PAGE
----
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Bible Commentaries

Arthur Peake's Commentary on the Bible
Exodus 8

 

 

Verses 1-15

Exodus 8:1-15. 2°. Frogs Swarm from the Nile (Exodus 8:1-4 J, Exodus 8:5-7 P, Exodus 8:8-15 a J, "heart," Exodus 8:15 b P).—"Each year the inundation brings with it myriads of frogs" (Sayce), amounting in certain years to a veritable plague, but they do not infest houses or die suddenly in heaps. In Exodus 8:3 they were to come upon the persons of the people, and into their earthenware stoves ("ovens") and the shallow wooden bowls they used, as do the Arabs still, for "kneading-troughs." When Pharaoh prays for relief, Moses concedes him the "glory" or ad vantage of naming the time when the pests should be removed, that the Divine control of the visitation might be the more conspicuous.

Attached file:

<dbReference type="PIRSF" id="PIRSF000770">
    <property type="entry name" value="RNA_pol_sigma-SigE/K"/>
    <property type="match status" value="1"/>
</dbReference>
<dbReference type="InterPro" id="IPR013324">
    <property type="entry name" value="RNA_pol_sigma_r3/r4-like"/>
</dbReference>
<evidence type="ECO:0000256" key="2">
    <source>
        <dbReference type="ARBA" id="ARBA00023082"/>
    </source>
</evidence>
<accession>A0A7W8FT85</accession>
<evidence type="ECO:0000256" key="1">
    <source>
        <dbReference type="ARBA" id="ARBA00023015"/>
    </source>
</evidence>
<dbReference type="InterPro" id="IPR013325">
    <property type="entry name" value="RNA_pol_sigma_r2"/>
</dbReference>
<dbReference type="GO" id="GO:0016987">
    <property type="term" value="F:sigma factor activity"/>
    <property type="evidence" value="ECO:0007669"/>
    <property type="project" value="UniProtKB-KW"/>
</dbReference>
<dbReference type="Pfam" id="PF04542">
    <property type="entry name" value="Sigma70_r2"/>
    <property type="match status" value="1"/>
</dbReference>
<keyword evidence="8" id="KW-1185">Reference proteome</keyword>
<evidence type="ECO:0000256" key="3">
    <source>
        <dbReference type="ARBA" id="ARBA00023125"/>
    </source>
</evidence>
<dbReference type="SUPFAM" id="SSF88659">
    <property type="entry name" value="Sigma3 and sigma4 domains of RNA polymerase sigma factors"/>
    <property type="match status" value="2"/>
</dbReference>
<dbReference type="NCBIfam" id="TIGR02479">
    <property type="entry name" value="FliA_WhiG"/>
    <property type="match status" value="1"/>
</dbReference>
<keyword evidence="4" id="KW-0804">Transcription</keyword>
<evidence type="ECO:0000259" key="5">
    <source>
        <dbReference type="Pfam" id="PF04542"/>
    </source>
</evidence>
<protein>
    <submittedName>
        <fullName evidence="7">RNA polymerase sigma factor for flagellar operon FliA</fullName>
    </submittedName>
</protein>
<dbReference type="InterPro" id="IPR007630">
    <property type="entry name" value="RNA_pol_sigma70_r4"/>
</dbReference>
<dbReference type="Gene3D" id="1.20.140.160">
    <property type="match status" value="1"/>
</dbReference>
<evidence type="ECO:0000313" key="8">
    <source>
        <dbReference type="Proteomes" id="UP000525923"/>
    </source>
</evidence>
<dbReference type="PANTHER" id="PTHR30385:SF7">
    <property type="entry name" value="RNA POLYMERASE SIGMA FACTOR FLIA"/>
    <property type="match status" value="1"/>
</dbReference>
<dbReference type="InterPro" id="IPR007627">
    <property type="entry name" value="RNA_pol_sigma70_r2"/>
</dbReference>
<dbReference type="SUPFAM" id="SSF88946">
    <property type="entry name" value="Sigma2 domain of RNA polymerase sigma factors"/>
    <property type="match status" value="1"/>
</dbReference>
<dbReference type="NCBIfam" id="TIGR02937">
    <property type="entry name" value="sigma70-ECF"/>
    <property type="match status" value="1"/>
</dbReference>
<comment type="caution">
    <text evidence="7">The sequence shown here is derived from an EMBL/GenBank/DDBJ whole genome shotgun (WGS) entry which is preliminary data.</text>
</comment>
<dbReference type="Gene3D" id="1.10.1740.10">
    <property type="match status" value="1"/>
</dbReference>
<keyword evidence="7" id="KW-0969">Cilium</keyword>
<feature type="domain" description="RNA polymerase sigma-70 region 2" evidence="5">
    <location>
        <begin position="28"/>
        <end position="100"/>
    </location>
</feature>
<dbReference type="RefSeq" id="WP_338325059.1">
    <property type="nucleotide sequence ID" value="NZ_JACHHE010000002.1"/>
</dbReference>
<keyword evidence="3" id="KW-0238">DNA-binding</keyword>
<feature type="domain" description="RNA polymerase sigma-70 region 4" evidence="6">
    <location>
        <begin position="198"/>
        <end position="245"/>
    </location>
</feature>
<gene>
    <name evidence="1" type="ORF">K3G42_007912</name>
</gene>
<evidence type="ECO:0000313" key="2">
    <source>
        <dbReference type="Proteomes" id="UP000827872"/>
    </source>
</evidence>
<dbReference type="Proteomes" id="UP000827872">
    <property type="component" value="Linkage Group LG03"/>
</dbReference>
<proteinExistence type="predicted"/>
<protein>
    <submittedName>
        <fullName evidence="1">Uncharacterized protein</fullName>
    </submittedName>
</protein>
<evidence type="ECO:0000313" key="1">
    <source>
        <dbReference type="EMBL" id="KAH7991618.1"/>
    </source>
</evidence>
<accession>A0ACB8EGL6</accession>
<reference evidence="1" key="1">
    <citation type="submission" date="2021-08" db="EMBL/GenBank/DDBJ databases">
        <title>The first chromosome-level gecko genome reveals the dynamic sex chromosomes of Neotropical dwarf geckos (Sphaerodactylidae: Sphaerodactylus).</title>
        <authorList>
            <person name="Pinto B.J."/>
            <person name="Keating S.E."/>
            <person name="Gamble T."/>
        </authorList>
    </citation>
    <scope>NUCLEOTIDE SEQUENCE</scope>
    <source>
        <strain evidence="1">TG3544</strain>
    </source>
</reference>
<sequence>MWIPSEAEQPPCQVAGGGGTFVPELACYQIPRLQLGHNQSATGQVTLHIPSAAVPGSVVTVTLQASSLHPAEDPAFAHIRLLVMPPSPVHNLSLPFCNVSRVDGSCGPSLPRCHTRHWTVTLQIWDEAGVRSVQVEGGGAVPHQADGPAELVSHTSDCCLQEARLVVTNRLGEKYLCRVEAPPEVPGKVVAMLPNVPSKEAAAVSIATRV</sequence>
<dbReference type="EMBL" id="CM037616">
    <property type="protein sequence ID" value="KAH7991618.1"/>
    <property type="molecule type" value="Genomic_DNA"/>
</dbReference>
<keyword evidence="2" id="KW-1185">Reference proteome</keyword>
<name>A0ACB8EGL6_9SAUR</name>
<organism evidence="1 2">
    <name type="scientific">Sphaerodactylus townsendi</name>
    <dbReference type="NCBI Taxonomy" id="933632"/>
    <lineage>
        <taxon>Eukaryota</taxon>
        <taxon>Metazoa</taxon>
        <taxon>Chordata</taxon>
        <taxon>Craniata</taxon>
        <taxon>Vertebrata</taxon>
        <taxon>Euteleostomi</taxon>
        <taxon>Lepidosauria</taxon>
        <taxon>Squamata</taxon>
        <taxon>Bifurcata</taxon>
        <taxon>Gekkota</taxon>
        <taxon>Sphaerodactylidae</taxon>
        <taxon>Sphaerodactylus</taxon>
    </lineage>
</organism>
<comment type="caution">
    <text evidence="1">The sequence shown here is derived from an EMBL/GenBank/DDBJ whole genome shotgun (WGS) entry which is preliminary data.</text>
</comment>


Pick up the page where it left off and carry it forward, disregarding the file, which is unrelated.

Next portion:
Exodus 8:12. brought upon: read "appointed for Pharaoh," i.e. as a sign.

Exodus 8:14, gathered: render "piled."

Exodus 8:15. that there was respite: better "that the respite had come."


Verses 1-32

Exodus 7:14 to Exodus 12:36. The Ten Plagues.—How deeply this series of events imprinted itself on the mind and heart of the nation is shown by the fulness with which the three sources report them.

J

1

2

4

5

7

8

9

10

E

1

7

8

9

10

P

1

2

3

6

10

1, river turned to blood; 2, frogs; 3, fice (gnats); 4, flies; 5, murrain; 6, boils; 7, hail; 8, locusts; 9, darkness; 10, death of firstborn.